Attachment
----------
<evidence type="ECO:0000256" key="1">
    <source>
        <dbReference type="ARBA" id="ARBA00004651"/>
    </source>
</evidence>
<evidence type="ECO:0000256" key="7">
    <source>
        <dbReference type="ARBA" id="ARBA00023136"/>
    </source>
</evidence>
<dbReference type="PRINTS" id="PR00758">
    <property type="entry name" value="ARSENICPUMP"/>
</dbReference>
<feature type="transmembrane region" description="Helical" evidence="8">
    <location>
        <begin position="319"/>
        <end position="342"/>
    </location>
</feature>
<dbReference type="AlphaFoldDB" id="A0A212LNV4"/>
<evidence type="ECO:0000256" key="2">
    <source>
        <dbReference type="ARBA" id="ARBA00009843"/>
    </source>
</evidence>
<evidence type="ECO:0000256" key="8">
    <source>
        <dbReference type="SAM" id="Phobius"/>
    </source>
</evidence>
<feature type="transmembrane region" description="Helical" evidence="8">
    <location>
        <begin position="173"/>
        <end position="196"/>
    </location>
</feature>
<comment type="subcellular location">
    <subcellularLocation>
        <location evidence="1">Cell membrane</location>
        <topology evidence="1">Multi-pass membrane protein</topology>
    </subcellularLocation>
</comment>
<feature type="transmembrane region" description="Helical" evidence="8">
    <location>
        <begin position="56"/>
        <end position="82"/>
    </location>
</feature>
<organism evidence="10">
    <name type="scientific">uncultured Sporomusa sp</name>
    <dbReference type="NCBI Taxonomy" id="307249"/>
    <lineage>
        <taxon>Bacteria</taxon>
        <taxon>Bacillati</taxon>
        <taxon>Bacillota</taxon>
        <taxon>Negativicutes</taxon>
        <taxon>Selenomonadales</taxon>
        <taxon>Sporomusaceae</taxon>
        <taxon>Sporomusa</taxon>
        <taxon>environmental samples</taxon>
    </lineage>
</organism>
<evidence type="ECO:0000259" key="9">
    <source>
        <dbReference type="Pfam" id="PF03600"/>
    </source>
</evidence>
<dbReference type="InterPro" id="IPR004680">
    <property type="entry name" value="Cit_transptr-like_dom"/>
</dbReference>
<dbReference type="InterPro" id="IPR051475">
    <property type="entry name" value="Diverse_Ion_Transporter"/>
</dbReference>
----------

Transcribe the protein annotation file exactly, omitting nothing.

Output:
<evidence type="ECO:0000256" key="1">
    <source>
        <dbReference type="ARBA" id="ARBA00004651"/>
    </source>
</evidence>
<evidence type="ECO:0000256" key="7">
    <source>
        <dbReference type="ARBA" id="ARBA00023136"/>
    </source>
</evidence>
<dbReference type="PRINTS" id="PR00758">
    <property type="entry name" value="ARSENICPUMP"/>
</dbReference>
<feature type="transmembrane region" description="Helical" evidence="8">
    <location>
        <begin position="319"/>
        <end position="342"/>
    </location>
</feature>
<dbReference type="AlphaFoldDB" id="A0A212LNV4"/>
<evidence type="ECO:0000256" key="2">
    <source>
        <dbReference type="ARBA" id="ARBA00009843"/>
    </source>
</evidence>
<evidence type="ECO:0000256" key="8">
    <source>
        <dbReference type="SAM" id="Phobius"/>
    </source>
</evidence>
<feature type="transmembrane region" description="Helical" evidence="8">
    <location>
        <begin position="173"/>
        <end position="196"/>
    </location>
</feature>
<comment type="subcellular location">
    <subcellularLocation>
        <location evidence="1">Cell membrane</location>
        <topology evidence="1">Multi-pass membrane protein</topology>
    </subcellularLocation>
</comment>
<feature type="transmembrane region" description="Helical" evidence="8">
    <location>
        <begin position="56"/>
        <end position="82"/>
    </location>
</feature>
<organism evidence="10">
    <name type="scientific">uncultured Sporomusa sp</name>
    <dbReference type="NCBI Taxonomy" id="307249"/>
    <lineage>
        <taxon>Bacteria</taxon>
        <taxon>Bacillati</taxon>
        <taxon>Bacillota</taxon>
        <taxon>Negativicutes</taxon>
        <taxon>Selenomonadales</taxon>
        <taxon>Sporomusaceae</taxon>
        <taxon>Sporomusa</taxon>
        <taxon>environmental samples</taxon>
    </lineage>
</organism>
<evidence type="ECO:0000259" key="9">
    <source>
        <dbReference type="Pfam" id="PF03600"/>
    </source>
</evidence>
<dbReference type="InterPro" id="IPR004680">
    <property type="entry name" value="Cit_transptr-like_dom"/>
</dbReference>
<dbReference type="InterPro" id="IPR051475">
    <property type="entry name" value="Diverse_Ion_Transporter"/>
</dbReference>